Further Fundamentals
Since we now have determined that, at least to first order, our approximations of the gas-phase compositions of vampires are correct, there are a number of other fundamental constants that require the attention of science. Here we outline some of the outstanding questions regarding vampire(g) which modern science needs to address.4

The Solubility of Vampiric Gas in Liquids
It is well established that vampires cannot cross running water (Carroll 1991). The reasons for this are now clear: their Henry’s law constant (kH) is such that they would quickly dissolve in agitated water, but not placid water. The determination of an accurate value of kH with temperature is essential since it will determine if vampires can disguise themselves as carbonated beverages, or lurk dissolved in one’s blood stream waiting for the right moment.

Conversely, it is also possible that when dissolved, vampires are rendered powerless. This would mean that the ideal prison for captured vampires is in a sealed bottle anchored to the bottom of the ocean and the best way to defeat a vampire cloud pursuing you is to deeply inhale it. Clearly, research of the highest caliber is required before this action can be recommended to the public. We have already left messages with the Occupational Safety & Health Administration (OSHA) to determine the hazards of vampire inhalation and they appear to have realized the magnitude of the issue, as they are now working on the problem with such diligence that they are unable to return our calls. The associated question of conditions required for the production of vampire clathrate hydrates will not be addressed here, as it is clearly outside the scope of this manuscript.

The Condensation of Vampiric Gas
Another fundamental question relates to the phase diagram of vampires(s,l,g). We have already noted that vampires apparently can sublimate and condense at will. It is unclear whether this is done at constant pressure or temperature. Perhaps vampires’ auto-vaporization is due to changes in body temperature. This is consistent with vampires’ reported (see, for example, Galeen et al. 1922), but inconsistent (Daubeney et al. 1974; Fischer, Jeremias et al. 1987; Whedon et al. 1999; Whedon et al. 2000), pathological avoidance of sunlight and the total absence of reports of vampires’ fevers.

Thus, it may be possible to defend oneself from a vampire(g) with dry (CO2) ice. Perhaps even more casually frigid conditions are adequate. Would a vampire freeze to your car windshield in the winter? Must they stay away from windows in their homes in the winter (the often reported ability of vampires to own large manors (e.g. Curtis, et al. 1967) is consistent with their ability to afford double-glazing to minimize this problem)? Might it be better to protect yourself with, say, a Popsicle, rather than a cross, if attacked by a vampire(g)? This is clearly an area that deserves active investigation.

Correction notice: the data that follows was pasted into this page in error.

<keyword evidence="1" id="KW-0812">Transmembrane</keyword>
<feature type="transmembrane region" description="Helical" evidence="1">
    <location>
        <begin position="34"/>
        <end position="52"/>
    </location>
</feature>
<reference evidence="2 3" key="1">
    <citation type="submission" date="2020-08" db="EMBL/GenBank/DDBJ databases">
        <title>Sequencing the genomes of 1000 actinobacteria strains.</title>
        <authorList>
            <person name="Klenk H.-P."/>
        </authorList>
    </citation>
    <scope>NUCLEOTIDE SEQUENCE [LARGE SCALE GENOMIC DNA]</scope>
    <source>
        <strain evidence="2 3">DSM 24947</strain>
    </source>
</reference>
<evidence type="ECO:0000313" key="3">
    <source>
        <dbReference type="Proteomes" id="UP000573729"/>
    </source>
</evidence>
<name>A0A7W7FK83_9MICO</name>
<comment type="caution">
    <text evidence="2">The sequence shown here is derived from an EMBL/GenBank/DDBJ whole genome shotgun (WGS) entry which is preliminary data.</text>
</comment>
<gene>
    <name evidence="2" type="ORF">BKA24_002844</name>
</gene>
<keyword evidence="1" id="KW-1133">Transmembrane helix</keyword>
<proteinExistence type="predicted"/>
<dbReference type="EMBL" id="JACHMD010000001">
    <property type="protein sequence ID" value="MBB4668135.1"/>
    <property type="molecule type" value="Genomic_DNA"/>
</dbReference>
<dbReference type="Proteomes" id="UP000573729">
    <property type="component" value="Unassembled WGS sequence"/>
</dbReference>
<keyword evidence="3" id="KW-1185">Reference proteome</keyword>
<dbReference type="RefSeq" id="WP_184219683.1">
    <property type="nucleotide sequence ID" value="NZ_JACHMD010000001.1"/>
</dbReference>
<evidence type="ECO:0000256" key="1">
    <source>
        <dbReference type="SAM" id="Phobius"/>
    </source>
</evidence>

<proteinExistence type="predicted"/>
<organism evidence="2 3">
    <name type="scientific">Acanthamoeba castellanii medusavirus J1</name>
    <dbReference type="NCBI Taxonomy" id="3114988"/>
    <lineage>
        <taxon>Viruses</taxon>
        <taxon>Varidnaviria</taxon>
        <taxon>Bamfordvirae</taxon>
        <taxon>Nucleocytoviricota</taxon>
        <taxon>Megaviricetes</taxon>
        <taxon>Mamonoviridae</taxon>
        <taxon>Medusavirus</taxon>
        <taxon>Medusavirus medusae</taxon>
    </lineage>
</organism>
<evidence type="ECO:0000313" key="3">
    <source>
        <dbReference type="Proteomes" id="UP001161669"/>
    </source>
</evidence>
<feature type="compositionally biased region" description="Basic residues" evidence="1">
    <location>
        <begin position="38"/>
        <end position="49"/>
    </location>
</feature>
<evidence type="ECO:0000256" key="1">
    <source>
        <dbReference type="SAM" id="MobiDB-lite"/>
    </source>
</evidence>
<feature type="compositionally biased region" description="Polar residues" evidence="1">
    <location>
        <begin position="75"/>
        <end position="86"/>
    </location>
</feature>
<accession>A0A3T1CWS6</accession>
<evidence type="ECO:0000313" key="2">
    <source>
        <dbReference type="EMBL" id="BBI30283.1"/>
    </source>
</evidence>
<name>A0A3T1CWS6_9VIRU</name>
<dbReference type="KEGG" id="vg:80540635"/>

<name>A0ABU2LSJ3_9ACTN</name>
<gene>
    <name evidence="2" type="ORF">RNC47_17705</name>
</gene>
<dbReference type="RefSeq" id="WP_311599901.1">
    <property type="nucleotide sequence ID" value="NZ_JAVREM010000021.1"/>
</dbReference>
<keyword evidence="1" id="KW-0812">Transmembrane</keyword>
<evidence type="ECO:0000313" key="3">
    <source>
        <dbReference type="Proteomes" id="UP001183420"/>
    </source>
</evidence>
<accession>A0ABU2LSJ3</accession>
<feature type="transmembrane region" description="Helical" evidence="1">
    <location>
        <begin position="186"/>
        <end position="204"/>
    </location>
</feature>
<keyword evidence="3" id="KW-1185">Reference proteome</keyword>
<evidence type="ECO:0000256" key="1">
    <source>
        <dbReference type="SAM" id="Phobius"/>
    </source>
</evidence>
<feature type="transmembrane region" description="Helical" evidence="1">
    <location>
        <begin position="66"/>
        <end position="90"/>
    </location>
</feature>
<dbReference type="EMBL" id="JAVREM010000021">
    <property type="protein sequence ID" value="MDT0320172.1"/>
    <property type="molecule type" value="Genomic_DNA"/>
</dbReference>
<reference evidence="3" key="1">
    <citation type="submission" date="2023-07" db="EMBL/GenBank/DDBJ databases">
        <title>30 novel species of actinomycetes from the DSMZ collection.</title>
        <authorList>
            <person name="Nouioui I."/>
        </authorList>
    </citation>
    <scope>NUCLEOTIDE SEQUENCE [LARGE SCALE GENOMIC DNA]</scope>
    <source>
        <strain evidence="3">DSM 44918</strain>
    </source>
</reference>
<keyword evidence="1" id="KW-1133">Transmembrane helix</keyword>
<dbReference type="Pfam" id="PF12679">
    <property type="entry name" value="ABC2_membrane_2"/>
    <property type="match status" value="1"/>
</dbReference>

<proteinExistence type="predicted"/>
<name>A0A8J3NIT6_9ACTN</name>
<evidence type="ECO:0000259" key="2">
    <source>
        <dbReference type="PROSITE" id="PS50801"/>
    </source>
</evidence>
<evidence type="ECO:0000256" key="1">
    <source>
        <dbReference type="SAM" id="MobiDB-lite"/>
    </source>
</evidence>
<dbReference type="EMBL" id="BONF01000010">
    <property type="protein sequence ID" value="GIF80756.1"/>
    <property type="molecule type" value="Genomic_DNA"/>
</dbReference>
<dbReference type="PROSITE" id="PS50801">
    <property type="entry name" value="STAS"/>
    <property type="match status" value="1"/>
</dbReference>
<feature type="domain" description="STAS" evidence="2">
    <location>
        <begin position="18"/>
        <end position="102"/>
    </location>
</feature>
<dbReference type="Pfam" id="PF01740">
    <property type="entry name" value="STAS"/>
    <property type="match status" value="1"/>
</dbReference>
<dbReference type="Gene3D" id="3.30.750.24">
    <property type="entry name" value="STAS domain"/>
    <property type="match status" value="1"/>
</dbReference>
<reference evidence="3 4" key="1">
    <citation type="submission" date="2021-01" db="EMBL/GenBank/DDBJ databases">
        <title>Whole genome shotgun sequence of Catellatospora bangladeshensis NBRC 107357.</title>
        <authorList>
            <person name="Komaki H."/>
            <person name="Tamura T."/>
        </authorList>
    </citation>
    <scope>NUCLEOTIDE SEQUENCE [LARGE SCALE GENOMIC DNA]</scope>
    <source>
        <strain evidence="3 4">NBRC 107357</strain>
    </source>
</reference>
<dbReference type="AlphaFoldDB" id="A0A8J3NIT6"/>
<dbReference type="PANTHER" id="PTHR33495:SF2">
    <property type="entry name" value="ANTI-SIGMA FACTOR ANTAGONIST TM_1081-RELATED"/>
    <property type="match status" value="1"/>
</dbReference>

Likewise, pressure may be a similarly important variable. Could atmospheric pressure be responsible for vampires being more often observed in the solid phase in stormy (low pressure) conditions, than in fair and sunny (high pressure) weather? This study is more significant in the event of deep-ocean storage of vampires, or the presence of vampires in low-pressure conditions normally hazardous for humans. If so, the National Aeronautics and Space Administration (NASA) must be prepared for possible vampire infestations in the permanently shadowed craters of the Moon. Of course, we have focused solely on the solid to gas transition of vampires. The solid-liquid and liquid-gas transitions have never been observed by credible sources. In fact, the vampire(l) phase may be impractical under experimentally obtainable conditions, and the phase diagram of vampires remains a matter of some mystery (Figure 4).

Figure 4 – A potential phase diagram for the solid, gaseous, and (possibly) liquid states of vampires. If
vampire(l) exists, it is not known if the solid-liquid boundary slopes upward to the left (as for H2O) or to the right (as for CO2). Since it is probable that evil floats (Axelrod and Antinozzi 2002), we suspect
the solid boundary is more likely to be correct, i.e., a solid vampire would float in a tub of liquid vampire. Note that while vampires have been observed to transform between biped↔gas and biped↔bat, there is no record of a bat↔gas transformation. Nonetheless, we anticipate some sort of biped-bat-gas triple point may exist in the lower left of the diagram.

The Absorption/Emission Spectra of Vampires
Beyond the physical chemistry of vampire(g) there are still remaining questions concerning the properties of vampire(s). One of the central questions is described here. Vampires are observed not to cast a shadow, and it is also well documented that they do not produce a reflection in mirrors (Stoker, 1897). The lack of a shadow indicates that vampires do not absorb or scatter any of the light impinging on them, or at least not in the visible portion of the spectrum. This would appear to preclude any form of traditional absorption spectroscopy at visible wavelengths. We would note, however, that there is essentially no information on whether vampires absorb light at other wavelengths. Thus, absorption spectroscopy remains a future possibility at non-visible (infrared, x-ray, etc.) wavelengths.